This change is expressed in the following chant: "Now you are entering the world. You become an adult with responsibilities" (p. 252). Symbolically, the passage to womanhood is represented by painting the girls' faces white-the color of purity and Mother Earth. II.
Where do Durkheim and Turner find communitas? What creates feelings of solidarity in each? Would they find it in this ritual? If so, where and why? Turner believes that communitas arises out of an ordeal shared by individuals.
In the case of the Mescalero puberty ceremony, the primary ordeal is the overnight dancing session. Although not explicitly stated in the article, I can imagine strong feelings of solidarity would arise among the girls participating in the ritual. Durkheim's theory of communitas (or "collective consciousness") begins with his analysis of Australian Aborigine culture (Durkheim, p. 34). A totem is used to represent the community, then rituals are performed which make the totem sacred. There is a circular motion inherent in such religious traditions: the totem, as a reflection of the group, indicates that the group is worshiping itself.
The rituals performed elicit feelings of effervescence, integration and revitalization. It is this process that promotes group solidarity, providing a connection to a larger community and that community's history. I believe that the Mescalero puberty ceremony is better suited to analysis through the Durkheim model. First of all, the sacred space is a symbol of the Grandfathers. The fourth Grandfather represents humanity: ". . .(O)n the fourth day came man, the Apaches" (p.
243). The Grandfathers and the history of the tribe are integral elements of the ceremony. The ceremony functions to keep the tribe together, functioning as a cohesive unit. The girls discover what roles they must play in this society and what is expected of them as women. For example, it is made clear that they are expected to bear children and to allow themselves to be protected by men. III. Discuss elements which would be of greatest interest to Rosaldo/Atkinson, Ornter, and Gossen.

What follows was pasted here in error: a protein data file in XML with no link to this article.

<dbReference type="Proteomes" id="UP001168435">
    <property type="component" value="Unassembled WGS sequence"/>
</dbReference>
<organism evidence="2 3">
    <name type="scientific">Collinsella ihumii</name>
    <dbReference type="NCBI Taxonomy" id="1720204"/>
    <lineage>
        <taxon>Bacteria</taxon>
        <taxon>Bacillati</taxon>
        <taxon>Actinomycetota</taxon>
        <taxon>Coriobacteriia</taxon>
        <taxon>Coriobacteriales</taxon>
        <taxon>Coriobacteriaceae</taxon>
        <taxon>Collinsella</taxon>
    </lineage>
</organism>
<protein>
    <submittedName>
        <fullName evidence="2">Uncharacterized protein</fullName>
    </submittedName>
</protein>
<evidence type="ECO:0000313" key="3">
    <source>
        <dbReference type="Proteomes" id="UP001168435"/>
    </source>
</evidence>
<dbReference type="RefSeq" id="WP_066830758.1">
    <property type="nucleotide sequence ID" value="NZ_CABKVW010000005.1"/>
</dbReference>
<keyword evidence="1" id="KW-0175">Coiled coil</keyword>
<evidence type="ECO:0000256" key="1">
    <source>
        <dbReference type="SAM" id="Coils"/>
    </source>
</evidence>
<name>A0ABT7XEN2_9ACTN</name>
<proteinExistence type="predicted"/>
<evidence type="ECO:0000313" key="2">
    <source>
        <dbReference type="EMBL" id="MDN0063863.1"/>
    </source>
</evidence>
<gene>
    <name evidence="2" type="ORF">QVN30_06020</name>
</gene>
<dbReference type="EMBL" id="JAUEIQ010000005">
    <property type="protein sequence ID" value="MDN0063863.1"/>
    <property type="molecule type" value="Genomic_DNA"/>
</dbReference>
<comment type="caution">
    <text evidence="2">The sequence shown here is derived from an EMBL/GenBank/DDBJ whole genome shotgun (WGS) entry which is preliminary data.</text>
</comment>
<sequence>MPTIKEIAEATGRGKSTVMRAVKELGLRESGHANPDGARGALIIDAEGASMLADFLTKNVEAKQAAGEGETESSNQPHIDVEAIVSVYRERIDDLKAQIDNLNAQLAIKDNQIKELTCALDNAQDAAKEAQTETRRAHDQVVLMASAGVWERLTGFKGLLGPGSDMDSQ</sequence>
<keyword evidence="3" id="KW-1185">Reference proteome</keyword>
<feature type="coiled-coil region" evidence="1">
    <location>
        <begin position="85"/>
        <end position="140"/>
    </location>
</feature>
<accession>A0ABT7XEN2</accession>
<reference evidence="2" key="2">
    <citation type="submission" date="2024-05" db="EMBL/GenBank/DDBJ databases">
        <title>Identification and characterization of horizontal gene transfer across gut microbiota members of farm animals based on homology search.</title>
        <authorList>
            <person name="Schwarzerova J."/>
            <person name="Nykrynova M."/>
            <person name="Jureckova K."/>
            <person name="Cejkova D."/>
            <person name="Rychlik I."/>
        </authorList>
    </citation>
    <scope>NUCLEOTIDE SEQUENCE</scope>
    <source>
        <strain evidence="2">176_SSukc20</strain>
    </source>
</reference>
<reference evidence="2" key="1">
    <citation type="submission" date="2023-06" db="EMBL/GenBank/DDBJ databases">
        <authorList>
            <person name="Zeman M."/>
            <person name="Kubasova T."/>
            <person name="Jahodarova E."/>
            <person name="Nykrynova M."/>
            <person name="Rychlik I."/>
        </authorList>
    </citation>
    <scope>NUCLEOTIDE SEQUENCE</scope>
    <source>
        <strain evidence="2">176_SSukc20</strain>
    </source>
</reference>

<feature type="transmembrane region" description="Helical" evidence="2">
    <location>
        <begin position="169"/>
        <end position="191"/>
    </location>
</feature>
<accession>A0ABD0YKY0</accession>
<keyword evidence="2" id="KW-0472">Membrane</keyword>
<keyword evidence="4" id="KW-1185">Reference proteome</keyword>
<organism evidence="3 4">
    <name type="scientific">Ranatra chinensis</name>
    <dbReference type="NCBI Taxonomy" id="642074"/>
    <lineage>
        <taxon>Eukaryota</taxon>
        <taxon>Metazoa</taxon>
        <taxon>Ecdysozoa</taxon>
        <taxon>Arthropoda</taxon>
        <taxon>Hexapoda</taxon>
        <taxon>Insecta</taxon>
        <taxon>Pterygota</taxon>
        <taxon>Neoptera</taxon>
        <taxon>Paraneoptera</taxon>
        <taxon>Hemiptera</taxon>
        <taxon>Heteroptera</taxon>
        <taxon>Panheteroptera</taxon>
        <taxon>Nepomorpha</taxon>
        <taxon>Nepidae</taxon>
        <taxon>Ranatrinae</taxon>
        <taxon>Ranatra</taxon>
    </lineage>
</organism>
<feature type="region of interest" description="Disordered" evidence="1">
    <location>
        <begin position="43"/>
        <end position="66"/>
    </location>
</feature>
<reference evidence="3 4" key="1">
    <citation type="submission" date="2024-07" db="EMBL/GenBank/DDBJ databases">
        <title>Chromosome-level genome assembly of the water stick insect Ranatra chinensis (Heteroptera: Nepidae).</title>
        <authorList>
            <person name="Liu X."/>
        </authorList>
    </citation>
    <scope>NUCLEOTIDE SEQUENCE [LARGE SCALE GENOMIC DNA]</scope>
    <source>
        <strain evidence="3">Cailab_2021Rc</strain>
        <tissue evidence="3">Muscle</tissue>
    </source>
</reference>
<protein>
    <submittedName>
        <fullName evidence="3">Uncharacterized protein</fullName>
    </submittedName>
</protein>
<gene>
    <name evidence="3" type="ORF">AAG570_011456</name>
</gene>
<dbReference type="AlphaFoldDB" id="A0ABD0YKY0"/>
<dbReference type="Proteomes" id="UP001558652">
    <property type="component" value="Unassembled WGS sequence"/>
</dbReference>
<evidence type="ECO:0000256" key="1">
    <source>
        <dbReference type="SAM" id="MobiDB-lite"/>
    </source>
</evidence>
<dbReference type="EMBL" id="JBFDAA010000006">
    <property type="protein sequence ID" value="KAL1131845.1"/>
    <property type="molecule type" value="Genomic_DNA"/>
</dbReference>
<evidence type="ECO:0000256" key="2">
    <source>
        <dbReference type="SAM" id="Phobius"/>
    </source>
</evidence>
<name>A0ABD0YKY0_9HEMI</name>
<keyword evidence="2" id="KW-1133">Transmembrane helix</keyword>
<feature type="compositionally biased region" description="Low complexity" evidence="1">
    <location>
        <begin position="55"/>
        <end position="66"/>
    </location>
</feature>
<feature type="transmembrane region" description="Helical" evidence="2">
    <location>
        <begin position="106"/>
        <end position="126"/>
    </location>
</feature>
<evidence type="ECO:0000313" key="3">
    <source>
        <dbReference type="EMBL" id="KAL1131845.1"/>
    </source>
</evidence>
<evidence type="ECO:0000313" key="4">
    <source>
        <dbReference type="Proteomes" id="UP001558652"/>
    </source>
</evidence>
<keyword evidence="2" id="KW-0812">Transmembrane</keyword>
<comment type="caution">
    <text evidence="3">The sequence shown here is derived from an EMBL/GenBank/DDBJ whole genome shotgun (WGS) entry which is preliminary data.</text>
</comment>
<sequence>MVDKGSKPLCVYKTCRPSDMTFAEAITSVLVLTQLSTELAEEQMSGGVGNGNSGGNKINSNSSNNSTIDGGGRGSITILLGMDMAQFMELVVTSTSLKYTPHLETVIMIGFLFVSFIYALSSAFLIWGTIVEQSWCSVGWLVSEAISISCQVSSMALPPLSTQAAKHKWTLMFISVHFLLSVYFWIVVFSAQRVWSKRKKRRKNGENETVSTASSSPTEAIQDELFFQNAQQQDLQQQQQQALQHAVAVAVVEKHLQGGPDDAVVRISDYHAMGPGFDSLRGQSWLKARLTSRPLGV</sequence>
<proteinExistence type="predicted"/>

Rosaldo/Atkinson The Rosaldo/Atkinson article places symbols into categories of binary opposition. The dominant binary opposition is that of man the life-taker and woman the life-giver (Rosaldo and Atkinson, p. 130). Elaborating on this idea, I have divided symbols used in the Mescalero ceremony into the following categories: "Female" is associated with motherhood, fire, the color yellow, the protected, and the center. "Male" is associated with warriorship, poles (or structure, such as a frame), the color red, the protector, and the shield. The Mountain God dancers, for example, use weapons in their dance. It is hoped that the girls participating in the ceremony will give birth to warrior sons.
If the girls give birth to girls, it is hoped that these offspring will become mothers of warrior sons. The song tally sticks that are placed outside the fire provide a framework. These sticks are described as a "pathway replicating the form of the holy lodge and its runway" (p. 251). There is a balance inherent in these divisions.
For instance, the colors red and yellow are the basic colors of the universe. However, asymmetry is also evident. A basket - which represents the center and therefore the female-is placed in the center of a circle formed by poles. The girls wait inside the sacred lodge, awaiting direction from the male Singers. Such incidents suggest the necessity of being restrained by and subservient to the males. Furthermore, there are many digressions from the binary categories. At one point in the ritual, the females dance around the males.
Here, the men are the center and the women are the shield, or framework ( p. 248). We see that the basket represents the center and the heart. The heart is also associated with the "left." But at another point in the ceremony, the males are painted on the left side of their faces and the women on the right.